1. What is the greatest misconception about your job?

Sometimes when I say I’m a receptionist, people think like “oh that’s super easy ‘cause all you do is answer the phones” but in reality, even though you are just answering the phones, while you’re answering the phones, you’re usually doing a different project or at least me, like when I’m helping out in all the different departments, like HR and medical records, and in the billing office, when I’m doing stuff for each person, and then having to answer phones on top of that and then, still getting the mail, and still just remembering to greet everyone who comes in, it can be really overwhelming.

  1. Why should other people sign up to become a __receptionist__?

I think it’s just very rewarding. First of all, okay well if you sign up to become a receptionist at a nursing home, a lot of times you get to talk to the residents actually and especially the ones who smoke because you can take off their oxygen. They usually come into the front by you so you get to see them a lot and, like, delivering the mail and stuff, you get to visit with the residents and then too, I think it just, it really just helps you become a really friendly and open person because as you get to say, like, “hi” to a lot of the people and you oftentimes become someone that they can confide in, because I know a lot of people now like when they come to the nursing home and they’re having a bad day, they’ll tell me what’s going on or let me know stuff like that. And also, I just think it’s really fun because you get to answer the phones and I really enjoy it actually.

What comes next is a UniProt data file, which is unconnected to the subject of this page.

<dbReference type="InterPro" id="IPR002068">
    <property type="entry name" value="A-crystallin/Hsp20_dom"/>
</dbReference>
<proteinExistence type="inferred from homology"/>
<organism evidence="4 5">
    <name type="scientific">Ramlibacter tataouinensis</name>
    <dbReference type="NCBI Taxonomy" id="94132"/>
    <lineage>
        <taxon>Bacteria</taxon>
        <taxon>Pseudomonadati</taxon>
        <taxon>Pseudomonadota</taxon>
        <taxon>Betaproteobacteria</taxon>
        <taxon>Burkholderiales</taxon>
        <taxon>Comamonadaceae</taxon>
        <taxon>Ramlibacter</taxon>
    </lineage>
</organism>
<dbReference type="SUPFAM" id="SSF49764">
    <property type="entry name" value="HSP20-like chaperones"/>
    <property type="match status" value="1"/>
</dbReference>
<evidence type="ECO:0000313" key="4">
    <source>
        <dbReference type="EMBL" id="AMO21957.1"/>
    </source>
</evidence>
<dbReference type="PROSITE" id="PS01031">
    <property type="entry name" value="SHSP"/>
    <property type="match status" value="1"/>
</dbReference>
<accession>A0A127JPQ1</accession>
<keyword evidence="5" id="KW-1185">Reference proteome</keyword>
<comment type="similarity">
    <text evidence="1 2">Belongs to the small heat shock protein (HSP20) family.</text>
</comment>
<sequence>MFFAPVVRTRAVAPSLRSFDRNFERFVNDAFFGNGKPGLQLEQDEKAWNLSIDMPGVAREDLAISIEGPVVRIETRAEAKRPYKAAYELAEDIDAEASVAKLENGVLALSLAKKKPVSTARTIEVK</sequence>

Do you know a fellow student that has an unique after school job or activity?  Fill out the following google form and that student may be featured in an exclusive Nite Crier interview.

The History of St. Patrick’s Day

posted Mar 16, 2017, 12:39 PM by Jeffrey Wolf

By: Abbie Schmidt, Co Editor-in-Chief

Posted March 16th, 2017

Saint Patrick’s Day, March 17th, is named after Saint Patrick of Ireland, who died on this date. “St. Patty’s” is celebrated in more countries than any other national festival. A feast date, it is meant to celebrate the arrival of Christianity in Ireland and to celebrate Irish heritage. It is believed that when teaching the Irish about the Holy Trinity, Saint Patrick used a three leaf clover, making shamrocks popular for the holiday. Leprechauns are a common Irish folklore, popular on the holiday mainly for their Irish heritage. The same is true for the color green. The color green has been on Irish flags for a long time. It was the color of their military and other festivals and traditions. According to legends, wearing green on St. Patrick’s Day protects you from being pinched by a leprechaun. In recent years, if you don’t wear green, anyone can pinch you as a reminder to beware of the leprechauns. Also, traditionally, Lent restrictions were lifted for the day, possibly encouraging the consumption of alcohol that’s associated with the holiday.